What is it about being in motion—in trains or on foot, by boat or in dance—that soothes my mind into a stillness I have never found in sitting meditation?

What is it about being in motion that, like an embodied lullaby, so entrances me—and, I suspect, many lovers of movement?

The answer is in the question.

Movement entrances. It occupies us—or at least it occupies me—so fully that there is absolutely no space for thoughts of elsewhere. Other times, other people, other places…these disappear in the all-pervading “this-ness” of moving. (Moving my body through space, or being moved through space, it hardly matters, so long as the coordinates change fast enough to pull my thoughts with them.)

Four years ago I started writing about the inner stillness that arises when all else is in flux. Years before that, I experienced the same outcome in yoga and ecstatic dance. Its hold on me hasn’t loosened. I think it’s safe to say that this magic stillness is my only addiction. A single taste has you seeking it again for the rest of your life.

A vagabond knows this. A dancer knows this. A meditator or a yogi knows this.

However you step outside the borders of your skin and embrace “this-ness,” you will never be satisfied to remain inside the lines again.

I hear two things more often than anything else:

“What are you looking for?”


“I hope you find what you’re looking for.”

But it’s not a “what.” It’s a who and a why and a how. It’s a voice that calls me to move and a sense of boundlessness that keeps me coming back. It is a way of moving through life and through space.

It is not a thing I can find and then be done with.

It is the searching that gives meaning and form to the sought.

And so we keep chasing shadows through the desert and melodies through the mountains. We keep seeking stillness in movement.

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A Vagabond’s Manifesto

I believe in coincidence. Happenstance. Chance. It has been responsible for so many of my experiences—too real to ignore—creating connections where I expected none, and repeatedly linking past interactions to present ones. I recently picked up Milan Kundera’s “The Unbearable Lightness of Being,” and he believes in coincidences too. He writes, “Only chance can speak to us. We read its message much as gypsies read the images made by coffee grounds at the bottom of a cup.” I believe that meaning pools in the cracks between our expectations.
Only this kind of meaning-full coincidence could explain how often the word “vagabond” crossed my path during my travels through Asia and Europe.
I saw it painted across the front of buses in Nepal. Printed on a license plate in Thailand. Written on a Guest House sign in Cambodia. On graffiti. On T-shirts. Everywhere. I took its recurrence as an endorsement of my wandering activities by the world of signs.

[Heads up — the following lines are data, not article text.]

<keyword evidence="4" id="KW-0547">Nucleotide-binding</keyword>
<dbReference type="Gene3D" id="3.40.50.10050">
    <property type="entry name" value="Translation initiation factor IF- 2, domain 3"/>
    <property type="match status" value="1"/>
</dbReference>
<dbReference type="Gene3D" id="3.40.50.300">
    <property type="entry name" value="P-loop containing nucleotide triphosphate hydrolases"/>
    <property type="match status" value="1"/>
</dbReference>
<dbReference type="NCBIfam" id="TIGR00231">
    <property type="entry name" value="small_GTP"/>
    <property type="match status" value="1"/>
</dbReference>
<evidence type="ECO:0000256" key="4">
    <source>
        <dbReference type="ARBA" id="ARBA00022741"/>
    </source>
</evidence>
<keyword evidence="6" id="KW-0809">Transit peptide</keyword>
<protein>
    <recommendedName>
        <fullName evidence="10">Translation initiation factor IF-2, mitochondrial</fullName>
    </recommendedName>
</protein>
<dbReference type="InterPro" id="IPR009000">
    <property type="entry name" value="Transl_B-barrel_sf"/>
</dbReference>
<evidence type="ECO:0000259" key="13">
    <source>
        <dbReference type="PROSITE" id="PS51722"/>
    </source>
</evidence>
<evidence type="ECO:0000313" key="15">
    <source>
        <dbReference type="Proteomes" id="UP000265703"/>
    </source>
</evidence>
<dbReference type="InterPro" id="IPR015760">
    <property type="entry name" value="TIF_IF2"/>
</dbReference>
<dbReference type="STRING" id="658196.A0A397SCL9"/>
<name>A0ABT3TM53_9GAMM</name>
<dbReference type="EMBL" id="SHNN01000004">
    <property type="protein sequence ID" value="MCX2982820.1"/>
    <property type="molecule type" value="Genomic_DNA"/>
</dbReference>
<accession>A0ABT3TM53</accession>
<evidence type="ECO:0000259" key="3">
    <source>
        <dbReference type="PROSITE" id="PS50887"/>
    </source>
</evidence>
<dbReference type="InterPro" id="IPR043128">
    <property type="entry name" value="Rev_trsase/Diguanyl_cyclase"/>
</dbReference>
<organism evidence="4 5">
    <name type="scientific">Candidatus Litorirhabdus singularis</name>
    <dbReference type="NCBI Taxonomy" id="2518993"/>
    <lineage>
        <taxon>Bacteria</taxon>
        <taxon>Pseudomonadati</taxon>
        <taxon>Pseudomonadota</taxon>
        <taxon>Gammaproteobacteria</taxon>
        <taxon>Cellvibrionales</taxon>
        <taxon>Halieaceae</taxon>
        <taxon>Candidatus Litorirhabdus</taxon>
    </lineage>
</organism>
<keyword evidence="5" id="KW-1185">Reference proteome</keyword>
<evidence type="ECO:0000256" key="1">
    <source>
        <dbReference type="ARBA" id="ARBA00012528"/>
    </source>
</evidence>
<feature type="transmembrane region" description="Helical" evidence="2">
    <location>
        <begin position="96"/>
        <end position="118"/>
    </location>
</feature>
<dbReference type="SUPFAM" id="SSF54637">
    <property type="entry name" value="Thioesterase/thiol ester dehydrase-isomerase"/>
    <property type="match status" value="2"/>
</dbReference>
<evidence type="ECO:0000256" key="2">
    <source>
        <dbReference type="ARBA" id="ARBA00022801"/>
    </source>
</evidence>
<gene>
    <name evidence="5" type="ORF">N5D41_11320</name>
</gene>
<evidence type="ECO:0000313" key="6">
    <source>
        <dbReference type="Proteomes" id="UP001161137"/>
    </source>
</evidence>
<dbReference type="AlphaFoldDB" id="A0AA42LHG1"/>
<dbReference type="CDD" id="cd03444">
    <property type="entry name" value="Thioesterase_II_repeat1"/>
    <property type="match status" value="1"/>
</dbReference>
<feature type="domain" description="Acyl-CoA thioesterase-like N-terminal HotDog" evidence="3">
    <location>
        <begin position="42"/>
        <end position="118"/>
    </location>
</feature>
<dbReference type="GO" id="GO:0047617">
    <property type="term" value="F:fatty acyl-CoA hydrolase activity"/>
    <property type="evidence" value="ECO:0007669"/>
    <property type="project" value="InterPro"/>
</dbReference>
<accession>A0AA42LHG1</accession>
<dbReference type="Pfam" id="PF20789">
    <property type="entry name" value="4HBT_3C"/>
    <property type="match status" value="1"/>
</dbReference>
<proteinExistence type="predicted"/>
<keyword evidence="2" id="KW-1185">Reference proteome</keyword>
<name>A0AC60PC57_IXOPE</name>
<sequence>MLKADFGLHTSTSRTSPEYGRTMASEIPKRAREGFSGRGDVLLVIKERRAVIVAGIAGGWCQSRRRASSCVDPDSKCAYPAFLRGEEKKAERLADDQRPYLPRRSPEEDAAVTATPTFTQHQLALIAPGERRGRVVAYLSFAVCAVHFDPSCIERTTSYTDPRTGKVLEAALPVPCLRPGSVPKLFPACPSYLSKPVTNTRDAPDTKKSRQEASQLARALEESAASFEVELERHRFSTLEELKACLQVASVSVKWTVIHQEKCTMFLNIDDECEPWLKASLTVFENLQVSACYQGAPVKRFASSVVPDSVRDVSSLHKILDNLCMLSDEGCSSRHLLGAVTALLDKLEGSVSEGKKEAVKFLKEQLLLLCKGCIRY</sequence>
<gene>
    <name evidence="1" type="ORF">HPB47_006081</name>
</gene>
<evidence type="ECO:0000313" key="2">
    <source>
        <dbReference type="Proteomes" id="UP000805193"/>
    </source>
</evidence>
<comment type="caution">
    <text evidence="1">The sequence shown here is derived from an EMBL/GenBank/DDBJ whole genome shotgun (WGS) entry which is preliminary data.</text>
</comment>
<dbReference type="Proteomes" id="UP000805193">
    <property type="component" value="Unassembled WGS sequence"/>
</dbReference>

“Be Happy. Be Free. Vagabond,” became my motto for that year. I carved it into trees, painted it on walls, and tucked it into emails and postcards.
In most every religious tradition, words themselves are understood to have power. That is why we are encouraged to repeat mantras or prayers even when we don’t understand them. I had long been drawn to words like “gypsy,” “wander,” “journey,” “nomad,” “wayfaring,” and, of course, “vagabond,” not only for their meanings and the images they conjured, but also for their taste in my mouth, rich and piquant. Their sensual, abstract power touched me deeply. I wrote essays on wanderlust, papers on nomads, and blog posts on wandering. These words cast a spell on me, saturating my dreams, and my waking life too.
According to the Merriam Webster dictionary, a vagabond is, “a person who travels from place to place and doesn’t have a home or much money.” It can also refer to “leading an unsettled, irresponsible, or disreputable life.” Well, yes. The word “vagabond” often does, admittedly, hold negative connotations. Vagabonds are gypsies, tramps, and vagrants too. Our society often stigmatizes and demonizes these titles and the people who hold them. There is an implied element of disreputability, unsavoriness, or indolence.
Such definitions have merit, too, and yet, I never lost my love—idealistic though it may be— for the vivid flavor of these words and what they describe. One word, “vagabond,” through chance or predestination, came to inspire my actions, beliefs and perspectives over the course of that year-long journey, and it continues to do so.
For me, a vagabond is indeed one “who travels from place to place and [maybe] doesn’t have a home or much money,” but he or she is also one who is content with little, open to the world, and ever curious and optimistic. A vagabond defies society’s rules, certainly, but is by no means immoral; we need rule-breakers, (well-meaning) trouble-makers and chance-takers in the world. Vagabonds defy what is expected of them and read signs in the coffee grounds of coincidence. By this definition, I am proud to assign myself such a title.
In sharing this accumulated list of a vagabond’s guiding principles, garnered from my experiences, I hope to highlight the beauty of this word and its impact on me and my travels. Maybe I will succeed in redefining it for you as I did for myself.
A Vagabond’s Manifesto:
  • Always expect the absolute best of others, but have the resourcefulness and resiliency to recover when you encounter the worst.
  • Be fluid, open and expansive.
  • Carry little on your back, much in your mind.
  • Embrace spontaneity. Have contingency plans.
  • Never turn down free food.
  • Turn theory into action. Learn courage and fearlessness by doing things that are courageous and fearless.
  • Trust your instincts. Your intuition. Your belly.
  • Never say no to an adventure.
  • When unsure how to proceed, laugh.
  • Play often.
  • Walk everywhere. (Or bike. Or hitchhike. Or scooter. Or swim.)
  • Don’t believe anything everyone tells you. Believe everything anyone tells you.
  • Love and live like your train is leaving tomorrow.
  • Find joy in movement. Find joy in stillness.
  • Wander. Seek. Pursue. In body, mind and soul.
  • Be Happy. Be Free. Vagabond.